Thermal stabilities and discharge capacities of melt-spun Mg-Ni-based amorphous alloys

Shin Ichi Yamaura, Hyang Yeon Kim, Hisamichi Kimura, Akihisa Inoue, Yoshiaki Arata

    Research output: Contribution to journalArticle

    84 Citations (Scopus)

    Abstract

    Mg-Ni-M (M=Ca, La or Pd) ternary alloys were synthesized by the melt-spinning technique. All as-solidified alloys possessed an amorphous single phase by the additional effect of the third element, though it was difficult to obtain an amorphous Mg67Ni33 binary alloy by melt-spinning. We examined the thermal stability and electrochemical cyclic life property of the ternary amorphous alloys. The crystallization temperature of the amorphous alloys increases with increasing M content. All the alloys except Mg67Ni28Pd5 examined in the present study maintain the amorphous structure even after hydrogen absorption at 373 K for Mg-Ni-Ca and Mg-Ni-Pd and at 423 K for Mg-Ni-La. The crystallization temperature increases by absorbing hydrogen, indicating that the alloys are thermally stabilized by hydrogen absorption. In the electrochemical cyclic life measurements up to five cycles, the Mg-Ni-Pd amorphous alloys exhibit high discharge capacities ranging from 100 to 400 mA h/g as well as small cyclic life degradation tendency, though the Mg-Ni-Ca and Mg-Ni-La amorphous alloys possess small discharge capacities of 10-100 mA h/g with significant cyclic life degradation. It is thus concluded that the good cyclic life property of the amorphous hydrogen storage alloys can be obtained by application of the melt-spinning technique to Mg-based alloys with appropriate alloy compositions.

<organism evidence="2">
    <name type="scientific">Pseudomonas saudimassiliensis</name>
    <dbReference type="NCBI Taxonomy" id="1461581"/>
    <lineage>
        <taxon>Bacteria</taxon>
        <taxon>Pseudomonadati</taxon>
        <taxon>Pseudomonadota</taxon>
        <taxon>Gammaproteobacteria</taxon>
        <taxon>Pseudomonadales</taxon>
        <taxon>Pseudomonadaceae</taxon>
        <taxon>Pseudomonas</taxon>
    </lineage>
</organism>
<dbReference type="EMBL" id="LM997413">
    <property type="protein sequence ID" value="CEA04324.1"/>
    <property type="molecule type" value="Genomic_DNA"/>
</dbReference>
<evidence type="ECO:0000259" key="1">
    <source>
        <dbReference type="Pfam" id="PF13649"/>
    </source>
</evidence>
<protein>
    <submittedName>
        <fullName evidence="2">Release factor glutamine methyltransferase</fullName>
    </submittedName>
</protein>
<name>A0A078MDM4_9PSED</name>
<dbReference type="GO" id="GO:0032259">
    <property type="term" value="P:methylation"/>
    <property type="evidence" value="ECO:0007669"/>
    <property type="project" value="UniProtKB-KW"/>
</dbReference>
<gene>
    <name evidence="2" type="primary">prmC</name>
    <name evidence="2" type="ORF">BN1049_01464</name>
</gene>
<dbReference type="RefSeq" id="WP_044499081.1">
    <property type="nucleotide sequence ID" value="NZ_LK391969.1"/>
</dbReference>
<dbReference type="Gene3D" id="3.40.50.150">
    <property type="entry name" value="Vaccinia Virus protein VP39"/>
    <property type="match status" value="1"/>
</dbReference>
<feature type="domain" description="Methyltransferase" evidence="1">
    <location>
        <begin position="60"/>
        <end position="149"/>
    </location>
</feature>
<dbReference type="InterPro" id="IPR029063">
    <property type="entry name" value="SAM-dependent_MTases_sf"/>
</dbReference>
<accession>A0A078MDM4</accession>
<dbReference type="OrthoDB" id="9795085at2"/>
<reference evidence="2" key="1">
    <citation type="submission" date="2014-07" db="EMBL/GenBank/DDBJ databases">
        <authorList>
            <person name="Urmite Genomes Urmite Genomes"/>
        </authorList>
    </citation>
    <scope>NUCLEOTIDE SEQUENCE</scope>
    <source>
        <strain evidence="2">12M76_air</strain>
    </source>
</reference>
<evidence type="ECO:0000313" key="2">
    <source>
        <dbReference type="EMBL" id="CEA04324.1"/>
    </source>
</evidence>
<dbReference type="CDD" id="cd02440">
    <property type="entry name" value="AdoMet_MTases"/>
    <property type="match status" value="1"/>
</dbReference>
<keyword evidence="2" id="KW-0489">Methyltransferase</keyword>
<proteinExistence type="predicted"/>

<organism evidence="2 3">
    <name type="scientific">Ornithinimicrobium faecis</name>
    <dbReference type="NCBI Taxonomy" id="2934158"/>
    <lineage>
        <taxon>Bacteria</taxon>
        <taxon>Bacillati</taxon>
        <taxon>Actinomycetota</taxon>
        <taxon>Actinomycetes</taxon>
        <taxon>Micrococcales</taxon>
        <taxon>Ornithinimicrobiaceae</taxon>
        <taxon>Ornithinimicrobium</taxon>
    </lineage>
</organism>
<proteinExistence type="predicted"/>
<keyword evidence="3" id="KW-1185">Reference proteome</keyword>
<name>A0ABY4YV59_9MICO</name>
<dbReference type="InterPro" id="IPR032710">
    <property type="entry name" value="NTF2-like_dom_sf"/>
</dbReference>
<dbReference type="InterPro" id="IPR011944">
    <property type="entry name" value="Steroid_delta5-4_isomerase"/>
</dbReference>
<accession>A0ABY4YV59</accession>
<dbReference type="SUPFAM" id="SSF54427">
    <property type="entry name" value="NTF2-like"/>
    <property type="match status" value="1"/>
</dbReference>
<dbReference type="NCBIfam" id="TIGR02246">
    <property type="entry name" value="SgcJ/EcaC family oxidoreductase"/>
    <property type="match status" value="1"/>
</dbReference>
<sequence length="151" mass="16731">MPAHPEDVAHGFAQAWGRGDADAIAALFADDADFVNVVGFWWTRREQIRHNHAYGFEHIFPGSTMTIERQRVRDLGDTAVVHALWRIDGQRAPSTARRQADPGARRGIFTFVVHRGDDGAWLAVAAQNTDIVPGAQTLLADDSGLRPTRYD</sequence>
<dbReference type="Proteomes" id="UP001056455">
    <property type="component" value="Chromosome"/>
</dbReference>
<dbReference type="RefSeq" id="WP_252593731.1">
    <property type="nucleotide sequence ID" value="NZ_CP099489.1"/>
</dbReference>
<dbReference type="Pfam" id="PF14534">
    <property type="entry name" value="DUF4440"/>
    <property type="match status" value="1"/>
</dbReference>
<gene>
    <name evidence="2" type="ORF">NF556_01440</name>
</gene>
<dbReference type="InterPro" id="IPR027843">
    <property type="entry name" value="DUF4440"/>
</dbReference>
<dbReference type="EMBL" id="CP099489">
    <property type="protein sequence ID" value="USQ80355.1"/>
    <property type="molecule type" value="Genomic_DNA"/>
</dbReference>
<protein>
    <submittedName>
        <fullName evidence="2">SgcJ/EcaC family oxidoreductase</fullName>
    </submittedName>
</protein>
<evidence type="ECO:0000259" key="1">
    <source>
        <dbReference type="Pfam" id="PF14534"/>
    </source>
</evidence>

Original languageEnglish
    Pages (from-to)230-235
    Number of pages6
    JournalJournal of Alloys and Compounds
    Volume339
    Issue number1-2
    DOIs
    Publication statusPublished - 2002 Jun 13

    Keywords

    • Amorphous materials
    • Cyclic life property
    • Electrode materials
    • Magnesium-nickel(Mg-Ni)-based alloy
    • Rapid quenching

    ASJC Scopus subject areas

    • Mechanics of Materials
    • Mechanical Engineering
    • Metals and Alloys
    • Materials Chemistry

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